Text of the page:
Swiss star Wawrinka came from behind to down eighth-seeded Robin Haase of the Netherlands 3-6, 6-3, 6-3 in a quarter-final that finished late into the night following an hour’s rain delay.
The second semi-final will feature sixth-seeded Janko Tipsarevic of Serbia against Xavier Malisse of Belgium.
Tipsarevic took out rising Japanese star Kei Nishikori 6-4, 6-4, while the seventh-seeded Malisse scored an emphatic 6-0, 6-2 win over error-prone Bjorn Phau of Germany.
Berdych dropped his serve twice in the second set, but kept the pressure on Kavcic by breaking him four times.
“I had never played him before, so it was a little bit tough to know what to expect,” the Czech said of Kavcic. “Some mistakes crept into my game at the start of the second set. Maybe I was forcing my shots a little too much, especially when the wind was behind me, but on the positive side, I am happy I could break him a few times and finish the match in straight sets.”
Phau, who knocked out fourth-seeded Richard Gasquet of France in the second round after fighting back from 1-6, 2-5 down, failed to conjure another comeback against Malisse.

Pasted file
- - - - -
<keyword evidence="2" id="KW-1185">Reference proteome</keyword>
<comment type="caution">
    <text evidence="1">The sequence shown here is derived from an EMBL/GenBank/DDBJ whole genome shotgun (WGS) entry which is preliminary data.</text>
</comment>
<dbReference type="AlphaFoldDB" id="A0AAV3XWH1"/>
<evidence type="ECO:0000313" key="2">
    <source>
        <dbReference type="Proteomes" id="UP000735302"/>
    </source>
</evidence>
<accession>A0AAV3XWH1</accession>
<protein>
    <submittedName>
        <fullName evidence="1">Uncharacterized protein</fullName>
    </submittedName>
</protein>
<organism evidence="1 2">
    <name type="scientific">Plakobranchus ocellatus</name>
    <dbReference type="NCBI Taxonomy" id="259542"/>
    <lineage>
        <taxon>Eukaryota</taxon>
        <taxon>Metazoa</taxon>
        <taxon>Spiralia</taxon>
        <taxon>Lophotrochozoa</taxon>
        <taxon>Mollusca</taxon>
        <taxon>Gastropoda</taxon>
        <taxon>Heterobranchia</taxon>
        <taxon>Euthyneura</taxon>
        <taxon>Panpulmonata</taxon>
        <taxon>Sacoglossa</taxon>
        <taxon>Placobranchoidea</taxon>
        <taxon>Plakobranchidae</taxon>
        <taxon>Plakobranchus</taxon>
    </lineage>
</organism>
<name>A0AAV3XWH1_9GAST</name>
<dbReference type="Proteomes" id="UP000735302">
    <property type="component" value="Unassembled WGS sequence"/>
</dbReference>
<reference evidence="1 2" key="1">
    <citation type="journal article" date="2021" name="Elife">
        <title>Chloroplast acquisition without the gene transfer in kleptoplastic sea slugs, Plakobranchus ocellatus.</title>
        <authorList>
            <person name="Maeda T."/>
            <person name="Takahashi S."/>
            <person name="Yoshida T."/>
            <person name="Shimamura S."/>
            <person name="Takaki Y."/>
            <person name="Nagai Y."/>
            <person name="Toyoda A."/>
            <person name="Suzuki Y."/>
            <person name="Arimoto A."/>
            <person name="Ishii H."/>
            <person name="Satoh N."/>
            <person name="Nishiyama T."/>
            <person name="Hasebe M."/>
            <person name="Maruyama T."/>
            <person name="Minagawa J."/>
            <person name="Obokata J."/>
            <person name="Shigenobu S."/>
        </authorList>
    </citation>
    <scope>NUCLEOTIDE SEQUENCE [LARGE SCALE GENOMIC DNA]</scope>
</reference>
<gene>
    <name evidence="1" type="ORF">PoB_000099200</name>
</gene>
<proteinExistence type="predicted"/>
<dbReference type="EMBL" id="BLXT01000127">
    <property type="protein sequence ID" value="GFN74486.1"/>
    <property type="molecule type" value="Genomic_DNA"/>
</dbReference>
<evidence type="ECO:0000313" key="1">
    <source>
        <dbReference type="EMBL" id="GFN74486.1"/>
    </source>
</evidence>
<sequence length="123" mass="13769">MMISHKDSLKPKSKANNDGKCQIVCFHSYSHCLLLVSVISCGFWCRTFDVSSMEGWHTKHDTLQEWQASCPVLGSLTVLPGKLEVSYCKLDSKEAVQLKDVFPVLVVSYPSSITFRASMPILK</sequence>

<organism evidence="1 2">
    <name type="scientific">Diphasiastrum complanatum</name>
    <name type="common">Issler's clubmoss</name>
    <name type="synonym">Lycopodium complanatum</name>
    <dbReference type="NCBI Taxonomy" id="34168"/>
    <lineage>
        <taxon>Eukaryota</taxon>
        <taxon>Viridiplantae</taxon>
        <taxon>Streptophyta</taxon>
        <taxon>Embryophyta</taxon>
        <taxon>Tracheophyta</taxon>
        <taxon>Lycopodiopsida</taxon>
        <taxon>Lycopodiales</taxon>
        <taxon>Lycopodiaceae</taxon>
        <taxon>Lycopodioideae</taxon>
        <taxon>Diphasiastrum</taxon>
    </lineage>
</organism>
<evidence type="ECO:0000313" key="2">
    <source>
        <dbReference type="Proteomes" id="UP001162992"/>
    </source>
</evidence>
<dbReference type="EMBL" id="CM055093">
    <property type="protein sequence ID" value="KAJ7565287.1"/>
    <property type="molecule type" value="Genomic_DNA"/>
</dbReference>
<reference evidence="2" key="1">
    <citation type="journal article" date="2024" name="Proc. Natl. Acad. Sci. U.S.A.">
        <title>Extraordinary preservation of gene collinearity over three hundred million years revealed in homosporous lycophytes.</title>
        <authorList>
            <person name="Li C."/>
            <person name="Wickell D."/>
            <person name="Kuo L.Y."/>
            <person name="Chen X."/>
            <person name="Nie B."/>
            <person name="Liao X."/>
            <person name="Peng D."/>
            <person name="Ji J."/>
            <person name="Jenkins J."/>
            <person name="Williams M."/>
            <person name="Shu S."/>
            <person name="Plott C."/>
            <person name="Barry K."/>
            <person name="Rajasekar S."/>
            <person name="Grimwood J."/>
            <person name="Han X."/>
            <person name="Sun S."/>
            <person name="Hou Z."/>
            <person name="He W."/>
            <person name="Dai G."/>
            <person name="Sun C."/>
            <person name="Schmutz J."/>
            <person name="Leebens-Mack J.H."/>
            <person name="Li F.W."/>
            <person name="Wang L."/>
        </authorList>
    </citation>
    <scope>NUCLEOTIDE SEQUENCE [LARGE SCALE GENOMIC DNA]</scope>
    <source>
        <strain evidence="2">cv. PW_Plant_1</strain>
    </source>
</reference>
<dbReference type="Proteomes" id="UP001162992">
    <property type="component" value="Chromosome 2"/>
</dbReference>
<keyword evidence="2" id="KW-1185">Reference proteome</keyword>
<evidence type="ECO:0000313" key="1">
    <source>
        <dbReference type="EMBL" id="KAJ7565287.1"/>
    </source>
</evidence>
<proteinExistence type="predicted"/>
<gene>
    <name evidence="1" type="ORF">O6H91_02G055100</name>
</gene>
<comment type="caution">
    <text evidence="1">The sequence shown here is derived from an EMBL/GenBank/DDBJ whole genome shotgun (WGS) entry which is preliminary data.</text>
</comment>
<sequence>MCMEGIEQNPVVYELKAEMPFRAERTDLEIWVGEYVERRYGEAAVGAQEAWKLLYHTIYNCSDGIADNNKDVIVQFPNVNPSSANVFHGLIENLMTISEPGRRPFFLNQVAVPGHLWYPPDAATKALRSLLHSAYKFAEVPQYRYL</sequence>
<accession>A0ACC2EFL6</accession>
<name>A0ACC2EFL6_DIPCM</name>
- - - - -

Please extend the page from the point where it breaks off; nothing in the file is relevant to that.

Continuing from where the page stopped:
Malisse raced through the first set in 35 minutes as Phau failed to hold any of his service games, and then broke the German twice in the second set to wrap up the match in 1 hour, 11 minutes.
“I played really well from the start,” the 60th-ranked Malisse said. “We had a long game at 2-0 in the first set which I managed to win and after that it was tough for him to come back.”
Malisse, who won the Chennai tournament in 2007, said he enjoyed playing in the southern Indian city.
“It’s very relaxing, the matches start at 5pm, so you can rest and recover well,” Malisse said.
Meanwhile, a break in the seventh game helped the 49th-ranked Tipsarevic wrap up the first set against Nishikori in 49 minutes.
Both players traded a break each in the second set, before Tipsarevic broke again in the seventh game and then served out the match.
Tipsarevic said he was relieved the contest ended early to keep him fresh for the semi-final.
“I was happy to finish the match in two sets,” the Serb said. “If it had gone to three sets, I would be very tired for my semi-final. Now, hopefully, I’ll be fresh to win my next match.”